Floating life

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A young filmmaker tells the story of a poor elderly couple with nothing but their love for each other

 
Nguyen Thi Thuy (L) and Nguyen Van Thanh, a poverty stricken couple depicted in Do Thanh Ha's touching short documentary
Do Thanh Ha

The short documentary opens with the tears of an old lady.

She is Nguyen Thi Thuy, 70, and she's lived on a floating house along the bank of the Red River in rural Hanoi for 12 years.

"I have no kids, nobody to look after. Without descendants, I feel so sad, I have no kids around me," Thuy says as the tears blend in with her wrinkled face.

Standing next to Thuy is Nguyen Van Thanh, her husband. Thanh says his wife reacts that way whenever young people pass by their home. They've tried to have kids, but it's never worked.

"She talks like that all the time," he tells the filmmakers. "You remind her of the kids. She wakes up at midnight, and cries a river."

As Thuy talks about her rough life and sadness, the camera shakes.

"I was deeply touched, and I couldn't hide my emotion," said Do Thanh Ha, the student filmmaker.

"It seems Thuy and Thanh were born to complete each other. They still collect and sort garbage, and leave behind their past homelessness and loneliness," said Ha.

The 14-minute documentary called Tinh gia (An elderly couple) was a homework assignment at the University of Military Culture and Art in 2010.

After making the film, Ha left the school and began pursuing his dream of becoming a television director at Hanoi's University of Stage and Cinema. Now he is in his third year.

Ha met Thuy as he wandered along the Red River looking for inspiration for his homework. She was collecting garbage.

 

"She saved me from coming to a standstill. Her scrawny figure and dirty clothes caught my attention immediately. I came to get acquainted with her," he said.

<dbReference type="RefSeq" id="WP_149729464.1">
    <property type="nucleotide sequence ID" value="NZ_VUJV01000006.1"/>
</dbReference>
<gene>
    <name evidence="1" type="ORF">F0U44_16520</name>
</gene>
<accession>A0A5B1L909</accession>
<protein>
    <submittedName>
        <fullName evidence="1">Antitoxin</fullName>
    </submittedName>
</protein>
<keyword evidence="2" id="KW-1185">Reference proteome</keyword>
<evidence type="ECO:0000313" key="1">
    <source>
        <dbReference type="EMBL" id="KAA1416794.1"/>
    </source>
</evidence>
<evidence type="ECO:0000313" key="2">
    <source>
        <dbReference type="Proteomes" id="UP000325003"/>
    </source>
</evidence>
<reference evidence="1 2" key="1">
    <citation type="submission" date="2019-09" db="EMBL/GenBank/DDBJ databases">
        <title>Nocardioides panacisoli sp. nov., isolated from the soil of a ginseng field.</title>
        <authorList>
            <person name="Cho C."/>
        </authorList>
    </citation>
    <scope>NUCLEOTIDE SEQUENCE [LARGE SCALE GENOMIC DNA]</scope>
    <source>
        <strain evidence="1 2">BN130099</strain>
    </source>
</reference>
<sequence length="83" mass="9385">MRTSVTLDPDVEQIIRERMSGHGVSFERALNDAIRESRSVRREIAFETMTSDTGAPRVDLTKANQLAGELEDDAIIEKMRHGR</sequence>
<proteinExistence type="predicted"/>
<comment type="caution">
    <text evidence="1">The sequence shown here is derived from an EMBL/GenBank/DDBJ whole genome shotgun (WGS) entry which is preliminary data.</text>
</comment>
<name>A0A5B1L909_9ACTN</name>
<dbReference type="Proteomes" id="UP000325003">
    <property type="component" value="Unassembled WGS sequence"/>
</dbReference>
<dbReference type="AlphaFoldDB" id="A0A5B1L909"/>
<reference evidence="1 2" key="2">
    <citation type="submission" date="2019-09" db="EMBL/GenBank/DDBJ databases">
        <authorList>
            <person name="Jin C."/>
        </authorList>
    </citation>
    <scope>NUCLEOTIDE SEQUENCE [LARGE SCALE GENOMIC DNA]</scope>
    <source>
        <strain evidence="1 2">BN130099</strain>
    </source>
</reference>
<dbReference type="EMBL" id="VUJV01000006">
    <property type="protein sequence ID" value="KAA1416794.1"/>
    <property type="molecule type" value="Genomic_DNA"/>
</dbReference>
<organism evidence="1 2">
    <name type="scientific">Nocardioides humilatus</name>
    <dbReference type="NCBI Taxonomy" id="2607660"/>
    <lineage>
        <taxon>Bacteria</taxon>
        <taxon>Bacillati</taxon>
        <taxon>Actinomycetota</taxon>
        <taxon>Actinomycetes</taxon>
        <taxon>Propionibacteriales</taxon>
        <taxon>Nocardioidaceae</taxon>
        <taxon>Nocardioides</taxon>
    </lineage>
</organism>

"At first, Thanh did not want to moan with me about his life struggles. He refused to tell me Thuy's working route. I had to secretly follow her, and she caught me. At last, she agreed to let me tag along," said Ha.

Hard row to hoe

Thuy was born in Thai Binh Province, northern Vietnam.

Thanh does not remember exactly where he was born, but he knows it was a remote location near the Laotian border in the north-central province of Thanh Hoa, south of Hanoi. Poverty has prevented him from returning there for nearly 60 years. He left in his twenties.

He then worked as a stevedore on the docks of Hanoi, hoping for a new and better life. In 1969, he met Thuy, who was begging on the streets after running away from home and an abusive step-mother. Thanh and Thuy both say it was love at first sight. They've never officially married because they say they don't need to love is enough.

Thanh has three brothers and sisters, but he hasn't talked to them in decades.

He has begun suffering the mental effects of old age, and gets lost if he strays too far from their home. So now Thuy does the garbage collection and Thanh waits at home to sort it later.

Storytelling

Ha said the couple is the saddest of the 17 families living in the riverside area Thuy and Thanh call home.

"Their biggest misfortune is having no children. They have nothing but a huge amount of love for each other," said Ha.

"We haven't changed anything, almost nothing," said Thanh with Thuy nodding in agreement. "But we still laugh. It's ok, and that's our life.

"When we are honest, nobody will blame or laugh at us, as long as we don't do bad or immoral things. Despite our hunger and poverty, we should still behave well," he continued.

Ha said he spent five days shooting the elderly couple's daily life before editing for two weeks with the mentorship of famous poet and script-writer Phan Huyen Thu, and the support of young filmmakers from the Vietnam Cinema Association's Center for Assistance and Development of Movie Talents (TPD). Ha is a member of the Ford Foundation-sponsored center, which aims to help develop local filmmaking talents.

His simple film about love has moved most viewers and received certificates of merit from the Hanoi University of Stage and Cinema and the 2010 Golden Kite Awards in the short documentary category. Ha is now an editor at Vietnam Television's channel VTV3.

He still regrets that his documentary lacks night scenes.

"Night scenes would make the story better and help the viewers understand more about their life," said Ha.

But he's grateful for the experience he had making the film.

"Thuy and Thanh really encouraged my passion for cinema," he said.

Ha is now working on a TPD project called WAFM, which stands for We Are The Filmmakers.

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